3. Increase and consolidate health funding. Despite increased health budgets during the COVID-19 pandemic, the Philippine Department of Health (DOH) has only disbursed 141 billion pesos out of the 205 billion allocated to tackle diverse health needs. To achieve UHC, the DOH needs to remain accountable for the proper allocation of funds and continuously demonstrate the value of maintaining a substantial health budget. This will help the DOH and PhilHealth to improve health service delivery to all Filipinos.
  4. Promote utilization. Some health packages offered in the Philippines have experienced low utilization due to a lack of awareness or trust in government agencies. For instance, PhilHealth has offered the ‘Z benefits package’ since 2014, which aims to support health programs that require costly treatments—such as cancer care—and may be delivered through outpatient services. However, despite the support available, a 2020 study shows that the Z benefits package was not widely used, suggesting that awareness must be raised to improve program utilization.
  5. Close gaps in coverage. There are several policy gaps that need to be addressed in order to achieve UHC. Foremost among these is the need to change people’s perspective on accessing PhilHealth benefit packages. Because PhilHealth provided mostly inpatient services—or when people are admitted to a hospital—prior to the 2019 UHC law, many are still not aware that more outpatient services are available to them, particularly KonSulTa’s comprehensive outpatient benefit package. This further exacerbates gaps in coverage. In addition, PhilHealth can improve the capacity of health care purchasers to finance both COVID-19 and non-COVID-19 services. Not all hospitals are accredited by PhilHealth, leaving many patients that seek care to pay out-of-pocket for health services. And while there has been a slight decrease in paid claims in 2020, down from those received in 2019, there are still many unpaid claims that must be settled. To provide a comprehensive set of services under UHC, strategic health care financing can close these gaps and ensure costs are covered.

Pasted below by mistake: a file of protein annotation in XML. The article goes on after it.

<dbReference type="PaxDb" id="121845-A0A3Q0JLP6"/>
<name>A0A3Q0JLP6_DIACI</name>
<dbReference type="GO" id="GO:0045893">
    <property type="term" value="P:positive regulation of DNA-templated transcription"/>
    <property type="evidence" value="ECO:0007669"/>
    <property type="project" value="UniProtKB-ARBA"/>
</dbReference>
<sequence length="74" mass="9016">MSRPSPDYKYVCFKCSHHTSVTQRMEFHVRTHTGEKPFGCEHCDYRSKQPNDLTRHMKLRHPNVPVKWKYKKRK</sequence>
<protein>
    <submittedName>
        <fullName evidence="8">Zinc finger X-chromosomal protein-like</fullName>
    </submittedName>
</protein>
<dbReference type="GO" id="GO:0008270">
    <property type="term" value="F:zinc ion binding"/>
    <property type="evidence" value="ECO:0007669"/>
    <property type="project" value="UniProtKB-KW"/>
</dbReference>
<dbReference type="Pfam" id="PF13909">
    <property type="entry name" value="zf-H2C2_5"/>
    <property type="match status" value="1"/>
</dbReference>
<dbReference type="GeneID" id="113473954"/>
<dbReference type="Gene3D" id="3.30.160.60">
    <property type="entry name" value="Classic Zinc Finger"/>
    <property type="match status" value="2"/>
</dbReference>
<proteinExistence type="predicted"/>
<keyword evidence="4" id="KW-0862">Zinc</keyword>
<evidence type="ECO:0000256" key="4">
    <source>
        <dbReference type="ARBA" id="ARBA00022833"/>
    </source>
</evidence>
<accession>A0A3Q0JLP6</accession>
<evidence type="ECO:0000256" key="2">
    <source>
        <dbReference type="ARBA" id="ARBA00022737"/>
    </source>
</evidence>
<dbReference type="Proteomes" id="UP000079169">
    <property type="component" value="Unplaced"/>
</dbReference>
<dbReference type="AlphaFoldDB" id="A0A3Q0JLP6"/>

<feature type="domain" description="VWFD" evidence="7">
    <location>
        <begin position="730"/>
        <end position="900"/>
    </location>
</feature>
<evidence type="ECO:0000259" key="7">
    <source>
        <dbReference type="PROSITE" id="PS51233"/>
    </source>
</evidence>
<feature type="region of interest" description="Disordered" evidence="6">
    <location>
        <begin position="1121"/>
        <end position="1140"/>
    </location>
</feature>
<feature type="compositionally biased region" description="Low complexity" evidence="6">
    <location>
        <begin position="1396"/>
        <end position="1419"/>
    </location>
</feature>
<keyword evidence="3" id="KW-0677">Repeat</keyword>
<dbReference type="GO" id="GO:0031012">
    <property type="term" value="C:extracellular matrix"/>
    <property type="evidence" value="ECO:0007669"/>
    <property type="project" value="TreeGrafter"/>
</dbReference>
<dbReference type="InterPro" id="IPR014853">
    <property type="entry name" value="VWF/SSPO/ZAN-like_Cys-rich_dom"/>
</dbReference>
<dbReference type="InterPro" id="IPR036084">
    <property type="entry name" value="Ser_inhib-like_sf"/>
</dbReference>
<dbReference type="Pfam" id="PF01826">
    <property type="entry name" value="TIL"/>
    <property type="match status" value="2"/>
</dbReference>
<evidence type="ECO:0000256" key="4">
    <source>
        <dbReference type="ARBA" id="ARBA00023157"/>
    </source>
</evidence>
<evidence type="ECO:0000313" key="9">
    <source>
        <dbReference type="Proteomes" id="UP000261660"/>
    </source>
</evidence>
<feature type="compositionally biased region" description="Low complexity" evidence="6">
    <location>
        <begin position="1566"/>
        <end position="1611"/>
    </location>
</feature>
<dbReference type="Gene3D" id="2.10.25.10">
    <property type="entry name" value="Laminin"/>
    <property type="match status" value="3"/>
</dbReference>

Looking to the rest of the ASEAN region, other panelists touched on several core ideas to improve the sustainability of health care financing during and beyond the COVID-19 pandemic, including:

  1. Build awareness. COVID-19 has introduced a unique opportunity to promote awareness of the need for UHC. Although UHC is meant to ongoingly provide essential health services, this pandemic has shown that people need affordable, effective health coverage most in times of crisis. Therefore, this is the best time to hold ASEAN governments accountable to bolster UHC programs and prepare for future emergencies. Moreover, the pandemic response has also lent many lessons that can inform new processes and innovations across health systems. For example, community health workers (CHWs) in the Philippines are not considered part of the official health system. However, the COVID-19 response has revealed the monumental role that CHWs play in managing local, frontline emergency response teams, clearing a permanent space for them in the Philippine health sector.
  2. Encourage better health behavior. In addition to addressing pandemic and disease-related challenges, ASEAN governments should seek to promote better health behavior, all the way from health prevention and screening to rehabilitation. For instance, governments can encourage healthy behavior—such as routine immunization—and discourage high-risk behavior—such as high tobacco or alcohol consumption—to keep health costs low and balance the availability of funding across the entire health system.
  3. Invest in better treatment. As COVID-19 becomes endemic, or a routine disease found globally at a reduced rate, ASEAN nations must continue to invest in better health solutions that will last beyond the current pandemic. Governments must work towards UHC while accepting that the COVID-19 disease will remain, in some capacity, and continue to innovate better health technologies to improve quality of life for all.

If you want to learn more about ThinkWell’s work in the Philippines, you can read about it here. You may also watch the full webinar recording below.